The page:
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The Cavs’ Best Options for a Change (Hint: They’re Not Very Good)

Ty Lue says he’s ready to shake things up. Here’s the best he can do.

Tyronn Lue looks on, frowning, at a Cavs game Photo by Gene Sweeney Jr./Getty Images

Cleveland Cavaliers coach Tyronn Lue, prompted by yet another loss, said on Tuesday night that he intends to “make a change” to his starting lineup. Lend him your sympathy. There’s only so much that can be done with this band of overpaid, past-their-prime, defensively inept players.

What possibilities does he have beyond switching out one inadequate point guard for another? Bench his most effective frontcourt? Play four guys until the front office is forced to make a trade? Take himself out of the equation?

But since he says he will be changing the starting lineup, here are his three best bets:

1. Bench Isaiah Thomas

Thomas wants to be the star of his own comeback story, but the player we saw last season has yet to return.

The fiery bursts to the basket that created his folklore aren’t possible without legs underneath him; what was once a strength is now a limitation. Without speed, the 28-year-old has settled for shots on the outskirts, and he’s hitting them at the worst rate of his career (39.1 percent from the field). He used to be a high-volume scorer, but giving Thomas the controls has eaten into his teammates’ opportunities. Over the eight games since his return, I.T. has taken 6.3 shots on average from the perimeter, and has made 28 percent of them. That’s worse than outputs from Marcus Smart, Ricky Rubio, and Lonzo Ball.

2. Reboot Kevin Love

Limiting Thomas until he’s fully ready — should he ever get there after his hip injury — gives Love the chance to perform as he did during Cleveland’s win streak.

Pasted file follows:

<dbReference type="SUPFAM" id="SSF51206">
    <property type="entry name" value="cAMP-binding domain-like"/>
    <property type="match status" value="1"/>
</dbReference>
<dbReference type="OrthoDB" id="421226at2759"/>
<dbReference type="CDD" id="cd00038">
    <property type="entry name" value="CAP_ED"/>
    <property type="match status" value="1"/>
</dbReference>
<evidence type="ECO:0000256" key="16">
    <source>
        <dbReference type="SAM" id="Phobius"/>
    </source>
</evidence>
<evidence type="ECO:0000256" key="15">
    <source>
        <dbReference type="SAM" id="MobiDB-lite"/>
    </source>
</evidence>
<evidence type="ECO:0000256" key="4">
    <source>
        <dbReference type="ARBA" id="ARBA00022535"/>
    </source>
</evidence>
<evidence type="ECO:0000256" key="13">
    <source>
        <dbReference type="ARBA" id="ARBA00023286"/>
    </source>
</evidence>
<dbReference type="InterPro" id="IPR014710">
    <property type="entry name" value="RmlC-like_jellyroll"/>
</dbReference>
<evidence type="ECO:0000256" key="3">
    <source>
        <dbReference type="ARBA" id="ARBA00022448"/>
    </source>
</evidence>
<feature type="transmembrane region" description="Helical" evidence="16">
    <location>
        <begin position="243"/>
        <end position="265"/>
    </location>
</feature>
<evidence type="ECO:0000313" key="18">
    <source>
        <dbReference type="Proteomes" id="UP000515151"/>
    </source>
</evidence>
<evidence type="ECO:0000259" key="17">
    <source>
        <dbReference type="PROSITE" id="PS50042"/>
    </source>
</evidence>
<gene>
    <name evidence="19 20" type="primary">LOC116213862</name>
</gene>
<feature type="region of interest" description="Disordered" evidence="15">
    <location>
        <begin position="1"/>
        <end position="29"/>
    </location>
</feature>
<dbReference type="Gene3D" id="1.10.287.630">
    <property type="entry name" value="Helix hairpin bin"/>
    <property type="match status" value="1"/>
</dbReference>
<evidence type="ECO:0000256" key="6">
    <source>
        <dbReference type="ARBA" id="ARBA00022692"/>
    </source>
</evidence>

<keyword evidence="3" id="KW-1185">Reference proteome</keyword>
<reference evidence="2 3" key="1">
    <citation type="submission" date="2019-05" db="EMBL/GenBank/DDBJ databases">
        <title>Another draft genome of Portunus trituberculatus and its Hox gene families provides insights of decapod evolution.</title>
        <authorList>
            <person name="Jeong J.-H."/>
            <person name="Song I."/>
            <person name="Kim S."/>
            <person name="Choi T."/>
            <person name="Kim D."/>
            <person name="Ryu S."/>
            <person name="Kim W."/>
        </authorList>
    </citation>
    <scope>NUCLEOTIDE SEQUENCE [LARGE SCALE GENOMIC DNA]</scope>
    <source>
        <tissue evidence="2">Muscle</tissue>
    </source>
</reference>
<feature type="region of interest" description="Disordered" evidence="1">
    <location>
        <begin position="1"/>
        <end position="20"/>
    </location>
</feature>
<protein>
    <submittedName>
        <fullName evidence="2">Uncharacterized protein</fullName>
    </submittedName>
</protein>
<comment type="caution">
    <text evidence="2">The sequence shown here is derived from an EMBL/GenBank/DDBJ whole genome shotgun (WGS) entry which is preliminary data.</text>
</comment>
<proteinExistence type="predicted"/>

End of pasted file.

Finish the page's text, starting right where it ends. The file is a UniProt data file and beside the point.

Love was pushed to center during the preseason. The change not only spaced the floor (Love, a career 37 percent 3-point shooter, has shot his best from long range since his breakthrough 2010–11 season), it created opportunities for mismatches. If teams switched to smaller defenders in order to chase Love around the perimeter, Love could punish them inside with his back-to-the-basket game.

But Love has taken more than four fewer shots per game in the eight Thomas has played in since returning January 2. (In the two games IT rested over that span, Love had his usual diet of attempts. Thomas also split time between the first and second units in limited minutes during his second game back. Love took 17 shots that game.) Love still needs to be a big part of Cleveland’s game plan; the rest of the roster has been inconsistent at best.

The Cavs will also never survive with Thomas and Love on the court together on the defensive end (especially with Lue’s … schemes?).

Love, who was kicked out of the lunch table this week, also needs his teammates to re-embrace him. Thomas reportedly bashed him during a team meeting attended by Cavs players, the coaching staff, the front office, and maybe even Rihanna (a fierce Bron advocate). Team members also reportedly implied that Love was pretending to be ill during Cleveland’s loss to Oklahoma City on Saturday. (He left the court after three minutes.) Love defended himself, but all does not seem to be forgiven. If the jury would now please turn their attention to Exhibit B — 

— in which the poor guy is hit in the face, not helped up by any of his teammates, and is stepped over by Jae Crowder.

3. Start George Hill and DeAndre Jordan

Point out a flaw here, I dare you.